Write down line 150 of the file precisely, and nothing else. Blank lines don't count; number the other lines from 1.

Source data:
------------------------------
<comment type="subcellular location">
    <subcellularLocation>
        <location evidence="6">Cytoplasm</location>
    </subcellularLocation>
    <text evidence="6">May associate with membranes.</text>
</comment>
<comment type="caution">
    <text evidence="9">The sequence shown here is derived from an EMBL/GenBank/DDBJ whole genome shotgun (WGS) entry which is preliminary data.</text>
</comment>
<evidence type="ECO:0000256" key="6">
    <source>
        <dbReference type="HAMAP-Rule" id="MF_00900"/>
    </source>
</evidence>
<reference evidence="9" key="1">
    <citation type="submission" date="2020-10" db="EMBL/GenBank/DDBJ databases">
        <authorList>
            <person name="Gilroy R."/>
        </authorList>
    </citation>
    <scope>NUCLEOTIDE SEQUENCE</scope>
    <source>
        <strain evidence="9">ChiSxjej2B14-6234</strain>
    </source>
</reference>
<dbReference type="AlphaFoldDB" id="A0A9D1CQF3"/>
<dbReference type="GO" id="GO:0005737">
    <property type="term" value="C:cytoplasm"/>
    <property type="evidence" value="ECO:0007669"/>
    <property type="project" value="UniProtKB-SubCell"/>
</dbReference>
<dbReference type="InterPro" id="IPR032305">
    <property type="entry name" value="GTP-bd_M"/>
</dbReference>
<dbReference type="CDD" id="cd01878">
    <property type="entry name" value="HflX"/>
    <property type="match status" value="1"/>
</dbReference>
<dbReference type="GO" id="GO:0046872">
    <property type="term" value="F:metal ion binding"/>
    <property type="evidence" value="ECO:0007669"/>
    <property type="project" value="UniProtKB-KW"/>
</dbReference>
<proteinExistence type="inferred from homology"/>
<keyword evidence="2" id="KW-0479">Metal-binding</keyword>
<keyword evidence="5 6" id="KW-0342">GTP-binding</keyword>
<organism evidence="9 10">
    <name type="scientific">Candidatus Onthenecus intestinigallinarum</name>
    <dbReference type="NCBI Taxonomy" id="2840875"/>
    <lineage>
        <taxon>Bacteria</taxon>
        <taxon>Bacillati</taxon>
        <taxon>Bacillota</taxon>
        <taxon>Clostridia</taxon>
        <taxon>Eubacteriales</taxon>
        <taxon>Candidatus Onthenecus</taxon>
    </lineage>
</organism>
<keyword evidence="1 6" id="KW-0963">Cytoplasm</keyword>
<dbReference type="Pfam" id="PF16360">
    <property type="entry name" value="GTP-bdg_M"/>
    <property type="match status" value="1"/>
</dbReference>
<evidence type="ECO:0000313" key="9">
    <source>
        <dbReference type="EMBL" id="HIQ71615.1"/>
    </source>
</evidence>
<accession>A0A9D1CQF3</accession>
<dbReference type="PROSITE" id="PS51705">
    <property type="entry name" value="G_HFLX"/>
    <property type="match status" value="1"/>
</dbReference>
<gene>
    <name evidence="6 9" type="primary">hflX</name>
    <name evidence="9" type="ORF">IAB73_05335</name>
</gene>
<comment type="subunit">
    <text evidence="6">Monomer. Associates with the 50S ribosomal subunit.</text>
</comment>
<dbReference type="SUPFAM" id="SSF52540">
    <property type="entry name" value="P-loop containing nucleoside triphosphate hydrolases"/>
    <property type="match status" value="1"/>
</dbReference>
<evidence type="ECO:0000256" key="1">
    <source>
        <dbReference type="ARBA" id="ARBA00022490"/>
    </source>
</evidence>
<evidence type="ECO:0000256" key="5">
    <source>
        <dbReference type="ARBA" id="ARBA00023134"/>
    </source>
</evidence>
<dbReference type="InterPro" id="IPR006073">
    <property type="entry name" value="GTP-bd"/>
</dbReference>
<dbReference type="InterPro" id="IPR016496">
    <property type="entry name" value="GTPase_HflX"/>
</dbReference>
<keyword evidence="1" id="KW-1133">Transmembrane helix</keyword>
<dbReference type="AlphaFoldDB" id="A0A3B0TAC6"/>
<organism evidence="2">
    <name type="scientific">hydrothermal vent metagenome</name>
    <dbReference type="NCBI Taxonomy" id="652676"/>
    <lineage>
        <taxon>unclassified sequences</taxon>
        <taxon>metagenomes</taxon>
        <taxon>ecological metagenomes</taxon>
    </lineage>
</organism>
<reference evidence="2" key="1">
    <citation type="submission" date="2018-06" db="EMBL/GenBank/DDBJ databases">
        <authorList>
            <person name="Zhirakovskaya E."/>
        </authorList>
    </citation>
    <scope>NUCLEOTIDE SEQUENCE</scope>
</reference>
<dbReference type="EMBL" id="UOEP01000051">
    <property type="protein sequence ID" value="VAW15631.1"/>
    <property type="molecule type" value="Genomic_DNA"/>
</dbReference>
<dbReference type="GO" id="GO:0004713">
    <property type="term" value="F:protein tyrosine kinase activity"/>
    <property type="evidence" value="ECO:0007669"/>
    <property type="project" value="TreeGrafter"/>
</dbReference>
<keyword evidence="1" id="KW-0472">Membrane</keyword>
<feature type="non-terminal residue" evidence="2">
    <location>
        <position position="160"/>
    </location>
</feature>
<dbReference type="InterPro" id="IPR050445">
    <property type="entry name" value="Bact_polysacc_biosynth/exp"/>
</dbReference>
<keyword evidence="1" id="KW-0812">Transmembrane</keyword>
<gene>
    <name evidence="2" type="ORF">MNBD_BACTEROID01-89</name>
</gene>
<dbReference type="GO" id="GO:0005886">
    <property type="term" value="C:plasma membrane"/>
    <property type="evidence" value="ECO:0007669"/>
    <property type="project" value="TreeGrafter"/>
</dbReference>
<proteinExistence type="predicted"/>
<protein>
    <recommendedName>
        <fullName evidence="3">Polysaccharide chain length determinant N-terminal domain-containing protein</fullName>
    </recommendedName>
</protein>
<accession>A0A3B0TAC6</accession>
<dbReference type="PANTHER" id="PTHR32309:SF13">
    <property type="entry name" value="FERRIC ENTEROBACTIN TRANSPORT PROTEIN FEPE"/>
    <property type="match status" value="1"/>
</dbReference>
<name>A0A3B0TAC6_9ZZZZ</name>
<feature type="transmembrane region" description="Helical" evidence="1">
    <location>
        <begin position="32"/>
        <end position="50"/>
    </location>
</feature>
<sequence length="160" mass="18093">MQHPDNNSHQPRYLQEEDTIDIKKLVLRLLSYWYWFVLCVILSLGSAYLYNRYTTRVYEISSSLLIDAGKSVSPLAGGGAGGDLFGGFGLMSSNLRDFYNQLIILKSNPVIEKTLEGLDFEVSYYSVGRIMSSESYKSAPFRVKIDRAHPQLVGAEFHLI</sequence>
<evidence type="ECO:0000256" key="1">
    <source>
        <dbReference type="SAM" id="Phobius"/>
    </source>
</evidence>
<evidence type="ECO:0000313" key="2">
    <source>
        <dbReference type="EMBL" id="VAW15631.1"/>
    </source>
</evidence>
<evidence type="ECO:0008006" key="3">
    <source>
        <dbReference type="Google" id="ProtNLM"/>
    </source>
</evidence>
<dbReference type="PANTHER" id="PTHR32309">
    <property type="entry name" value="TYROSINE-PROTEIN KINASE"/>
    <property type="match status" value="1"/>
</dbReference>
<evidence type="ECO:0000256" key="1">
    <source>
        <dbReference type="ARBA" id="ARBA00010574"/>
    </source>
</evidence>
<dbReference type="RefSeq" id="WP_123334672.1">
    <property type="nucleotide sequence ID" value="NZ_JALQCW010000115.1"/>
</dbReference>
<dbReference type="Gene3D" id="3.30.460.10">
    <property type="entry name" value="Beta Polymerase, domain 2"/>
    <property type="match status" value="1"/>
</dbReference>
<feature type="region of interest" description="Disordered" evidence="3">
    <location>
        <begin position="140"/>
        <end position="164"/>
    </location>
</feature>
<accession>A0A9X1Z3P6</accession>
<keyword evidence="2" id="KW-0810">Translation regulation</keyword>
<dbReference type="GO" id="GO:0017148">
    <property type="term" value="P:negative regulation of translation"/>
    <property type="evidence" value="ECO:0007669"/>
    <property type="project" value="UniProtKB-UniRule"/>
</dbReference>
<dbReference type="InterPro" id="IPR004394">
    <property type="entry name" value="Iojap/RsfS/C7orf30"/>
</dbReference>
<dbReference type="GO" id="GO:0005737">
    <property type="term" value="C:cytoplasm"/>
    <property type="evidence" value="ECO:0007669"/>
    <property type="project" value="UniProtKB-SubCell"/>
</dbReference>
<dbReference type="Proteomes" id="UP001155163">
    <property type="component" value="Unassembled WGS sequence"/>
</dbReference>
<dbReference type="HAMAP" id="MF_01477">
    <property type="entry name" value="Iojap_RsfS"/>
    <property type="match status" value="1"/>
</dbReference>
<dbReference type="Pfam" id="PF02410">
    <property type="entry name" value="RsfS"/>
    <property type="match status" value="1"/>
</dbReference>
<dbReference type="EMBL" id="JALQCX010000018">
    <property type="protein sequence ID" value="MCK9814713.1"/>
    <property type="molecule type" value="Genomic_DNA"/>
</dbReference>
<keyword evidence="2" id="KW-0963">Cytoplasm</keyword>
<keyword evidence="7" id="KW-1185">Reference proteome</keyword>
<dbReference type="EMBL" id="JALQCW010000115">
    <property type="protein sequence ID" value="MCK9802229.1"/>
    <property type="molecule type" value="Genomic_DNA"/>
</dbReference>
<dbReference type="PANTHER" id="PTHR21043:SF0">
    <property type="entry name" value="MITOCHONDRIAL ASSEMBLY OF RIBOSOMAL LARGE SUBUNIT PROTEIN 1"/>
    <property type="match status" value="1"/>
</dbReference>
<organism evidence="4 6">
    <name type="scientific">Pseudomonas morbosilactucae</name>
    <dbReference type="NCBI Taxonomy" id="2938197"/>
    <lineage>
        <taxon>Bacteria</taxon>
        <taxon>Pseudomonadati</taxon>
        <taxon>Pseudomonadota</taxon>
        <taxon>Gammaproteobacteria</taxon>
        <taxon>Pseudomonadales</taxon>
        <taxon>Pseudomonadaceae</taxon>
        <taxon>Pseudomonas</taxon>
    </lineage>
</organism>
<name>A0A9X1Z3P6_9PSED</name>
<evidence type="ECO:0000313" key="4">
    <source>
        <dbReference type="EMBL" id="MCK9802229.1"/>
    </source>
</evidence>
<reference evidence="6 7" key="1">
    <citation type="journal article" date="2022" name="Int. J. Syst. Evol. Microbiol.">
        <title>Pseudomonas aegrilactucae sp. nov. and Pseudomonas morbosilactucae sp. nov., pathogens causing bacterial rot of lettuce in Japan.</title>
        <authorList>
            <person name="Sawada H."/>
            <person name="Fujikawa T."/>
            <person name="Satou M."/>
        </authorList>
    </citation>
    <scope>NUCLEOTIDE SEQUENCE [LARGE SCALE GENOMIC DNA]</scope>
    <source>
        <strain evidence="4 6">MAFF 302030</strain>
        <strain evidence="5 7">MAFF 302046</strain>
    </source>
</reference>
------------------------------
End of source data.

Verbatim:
        <fullName evidence="3">Polysaccharide chain length determinant N-terminal domain-containing protein</fullName>